Thomas D Perkinson died on 30 Sep 1875. In the opening of the October term of court, 7 Oct 1875, his widow Mary Putnam Perkinson and his oldest son, William Howard Perkinson, applied to the court to receive Permanent Letters of Administration in order to settle Thomas' estate. The record included that statement that Thomas had "left considerable estate" which needed to be handled. A further statement estimated the value of the estate to be $15,000. The Ordinary was on vacation, so the court gave only Temporary Letters of Administration. In addition, five men were named as appraisers of the estate, among whom were an H Putnam (who might have been Mary Putnam Perkinson's brother Henry) and an L Litchfield (who might have been the Lemuel Litchfield who was married to Thomas and Mary's daughter Nancey Ann Perkinson).

In the November 1875 term of court, Mary and William Howard appeared in court and swore that "to the best of their knowledge" Thomas had died without a will. The actual Permanent Letters of Administration were granted to Mary and son William Howard on 6 Dec 1875 during December court.

By February of 1876, the appraisers had apparently studied the land Thomas owned and had reported to the court; the document to this effect was not recorded in the minutes book. What was recorded was this description of the real estate owned by Thomas. It consisted of
"numerous lots of wild or unimproved land, scattered, in different counties through the state, a great many of said lands being of very little value, and will not pay for the expense of advertising and selling in the usual way [so] the Court being notified that it will be of interest of said estate, to sell these lands at private sale, it is therefore ordered, that [the administrators be] authorized to sell and convey the wild or unimproved lands at private or public sale as their judgment may dictate and to the best interest of said estate."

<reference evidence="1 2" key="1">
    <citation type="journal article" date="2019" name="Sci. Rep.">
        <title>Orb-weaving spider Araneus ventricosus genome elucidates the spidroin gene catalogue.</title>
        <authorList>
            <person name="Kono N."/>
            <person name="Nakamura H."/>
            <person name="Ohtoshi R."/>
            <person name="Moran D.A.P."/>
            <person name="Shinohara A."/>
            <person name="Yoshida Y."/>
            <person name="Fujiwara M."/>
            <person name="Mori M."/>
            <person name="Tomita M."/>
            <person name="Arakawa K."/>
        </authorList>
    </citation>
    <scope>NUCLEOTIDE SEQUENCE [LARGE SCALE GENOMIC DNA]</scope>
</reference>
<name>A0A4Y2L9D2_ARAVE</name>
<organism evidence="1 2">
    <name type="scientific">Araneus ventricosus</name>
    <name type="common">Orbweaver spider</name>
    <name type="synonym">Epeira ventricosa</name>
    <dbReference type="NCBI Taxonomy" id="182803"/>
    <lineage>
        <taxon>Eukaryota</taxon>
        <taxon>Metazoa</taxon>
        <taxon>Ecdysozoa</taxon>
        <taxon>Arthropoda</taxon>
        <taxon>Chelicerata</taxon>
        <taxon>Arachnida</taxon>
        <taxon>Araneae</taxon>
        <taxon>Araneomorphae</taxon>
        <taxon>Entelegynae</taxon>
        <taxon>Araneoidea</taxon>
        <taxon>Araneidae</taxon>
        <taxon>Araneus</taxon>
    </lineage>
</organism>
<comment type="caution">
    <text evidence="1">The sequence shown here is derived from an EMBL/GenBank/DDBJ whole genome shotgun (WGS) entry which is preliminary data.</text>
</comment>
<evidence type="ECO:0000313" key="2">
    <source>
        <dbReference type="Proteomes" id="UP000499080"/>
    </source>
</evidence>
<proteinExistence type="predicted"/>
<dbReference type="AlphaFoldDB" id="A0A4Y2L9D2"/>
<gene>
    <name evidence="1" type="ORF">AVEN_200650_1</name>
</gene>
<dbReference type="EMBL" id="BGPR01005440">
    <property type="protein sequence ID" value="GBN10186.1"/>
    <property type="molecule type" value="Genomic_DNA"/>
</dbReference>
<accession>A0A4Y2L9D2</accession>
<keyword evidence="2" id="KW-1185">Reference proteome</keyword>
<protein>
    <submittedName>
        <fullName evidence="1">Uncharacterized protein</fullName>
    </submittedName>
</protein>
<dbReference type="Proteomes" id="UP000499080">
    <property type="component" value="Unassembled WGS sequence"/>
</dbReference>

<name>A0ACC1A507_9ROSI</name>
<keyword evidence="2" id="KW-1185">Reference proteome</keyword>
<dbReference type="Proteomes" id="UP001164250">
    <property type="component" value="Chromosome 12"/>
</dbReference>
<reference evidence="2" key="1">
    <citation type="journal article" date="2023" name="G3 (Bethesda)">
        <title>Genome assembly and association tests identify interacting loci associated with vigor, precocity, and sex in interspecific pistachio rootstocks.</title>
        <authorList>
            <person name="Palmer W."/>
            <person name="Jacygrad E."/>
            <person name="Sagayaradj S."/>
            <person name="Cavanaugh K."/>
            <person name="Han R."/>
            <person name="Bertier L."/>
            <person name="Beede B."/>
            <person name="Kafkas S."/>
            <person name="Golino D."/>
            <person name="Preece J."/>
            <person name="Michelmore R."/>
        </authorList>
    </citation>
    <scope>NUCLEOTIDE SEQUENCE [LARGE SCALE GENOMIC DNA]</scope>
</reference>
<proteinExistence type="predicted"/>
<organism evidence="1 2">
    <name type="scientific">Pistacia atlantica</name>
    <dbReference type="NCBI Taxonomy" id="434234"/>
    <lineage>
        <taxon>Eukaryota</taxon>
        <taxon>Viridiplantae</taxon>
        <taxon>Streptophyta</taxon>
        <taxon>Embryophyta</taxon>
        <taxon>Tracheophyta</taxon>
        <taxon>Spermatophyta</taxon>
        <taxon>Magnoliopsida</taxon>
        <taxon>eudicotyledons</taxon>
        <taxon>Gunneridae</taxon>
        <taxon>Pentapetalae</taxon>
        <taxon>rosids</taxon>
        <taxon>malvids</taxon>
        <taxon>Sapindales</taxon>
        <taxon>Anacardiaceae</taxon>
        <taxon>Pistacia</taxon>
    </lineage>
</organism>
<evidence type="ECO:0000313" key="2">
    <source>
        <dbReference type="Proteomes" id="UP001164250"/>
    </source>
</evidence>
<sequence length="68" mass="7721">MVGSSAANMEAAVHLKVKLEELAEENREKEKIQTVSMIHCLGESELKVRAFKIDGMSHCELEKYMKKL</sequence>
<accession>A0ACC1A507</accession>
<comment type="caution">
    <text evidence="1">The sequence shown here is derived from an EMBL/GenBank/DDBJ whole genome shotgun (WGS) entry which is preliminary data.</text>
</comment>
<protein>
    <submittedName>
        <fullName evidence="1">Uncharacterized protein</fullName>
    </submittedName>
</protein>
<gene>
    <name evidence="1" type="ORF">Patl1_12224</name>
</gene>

Basically, Mary and William were given permission to sell the lands any way and for any amount they could get in order that Thomas' estate be settled. How I wish the final return for Thomas' estate had been recorded in these records. It would have been interesting to learn exactly where the properties had been located and who purchased them. Regardless of the final outcome for the probate process, these Court Minutes records were a real treasure to find and read.

My next courthouse stop was at the county's License Office. Today this is where people apply for a marriage license, a weapon carry permit, or papers regarding residence status. It was an interesting and busy office. Fortunately for me, the License Office had a bound index to the marriage records stored there. According to the index, the only existing marriage record I was seeking was that of my Great Grandparents Albert Bell Vaughan, Jr. and Georgia Camp.


Again, I was presented with a large volume of records and was allowed to photograph the desired record. I even smiled when I saw, once again, the signature of H. M. Hammett, the Ordinary of Cobb County, the gentleman who had signed papers relating to settling the estate of Thomas D Perkinson six years prior to this marriage. I had known of their marriage date for a number of years, but there was something very special about actually holding that record book and seeing the official record for the beginning of their married life. It was another courthouse treasure to add to my files.

Marriage Record for Albert Bell Vaughan, Jr, and Georgia Camp

Lessons Learned:

  • When looking through old, handwritten documents such as these, it is not that unusual to find various spellings of an ancestor's name. These documents were generally written by others based on oral information given to them.
  • The contact I made with the city library and my use of the county government's web site helped my visit to go very smoothly. As the saying goes, prior preparation prevents poor performance.
  • I was surprised at the emotional impact of seeing these records. It is one thing to read information digitized online or recorded in a database; it can be something a little different to actually hold an original record written at a specific point in your ancestor's life.